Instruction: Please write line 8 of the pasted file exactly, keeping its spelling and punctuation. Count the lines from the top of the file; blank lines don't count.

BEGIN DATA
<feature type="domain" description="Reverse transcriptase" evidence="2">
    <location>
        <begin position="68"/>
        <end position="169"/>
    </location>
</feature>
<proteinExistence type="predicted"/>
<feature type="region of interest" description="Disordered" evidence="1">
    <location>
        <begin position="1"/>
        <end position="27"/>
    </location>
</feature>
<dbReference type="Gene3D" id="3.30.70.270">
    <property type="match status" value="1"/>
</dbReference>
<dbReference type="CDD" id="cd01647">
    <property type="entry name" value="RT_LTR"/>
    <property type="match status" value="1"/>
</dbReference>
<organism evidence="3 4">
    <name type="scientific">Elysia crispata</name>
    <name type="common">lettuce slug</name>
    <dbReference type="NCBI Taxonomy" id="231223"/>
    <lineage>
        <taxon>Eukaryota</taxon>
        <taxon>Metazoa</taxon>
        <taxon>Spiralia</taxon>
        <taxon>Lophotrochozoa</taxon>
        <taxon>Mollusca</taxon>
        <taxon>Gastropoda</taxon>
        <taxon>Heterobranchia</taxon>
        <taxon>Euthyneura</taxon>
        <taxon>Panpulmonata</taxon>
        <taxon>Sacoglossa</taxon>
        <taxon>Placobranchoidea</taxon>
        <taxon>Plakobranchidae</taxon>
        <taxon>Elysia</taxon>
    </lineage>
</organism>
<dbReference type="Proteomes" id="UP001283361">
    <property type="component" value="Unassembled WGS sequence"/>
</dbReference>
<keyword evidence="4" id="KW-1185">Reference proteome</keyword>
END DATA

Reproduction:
<feature type="region of interest" description="Disordered" evidence="1">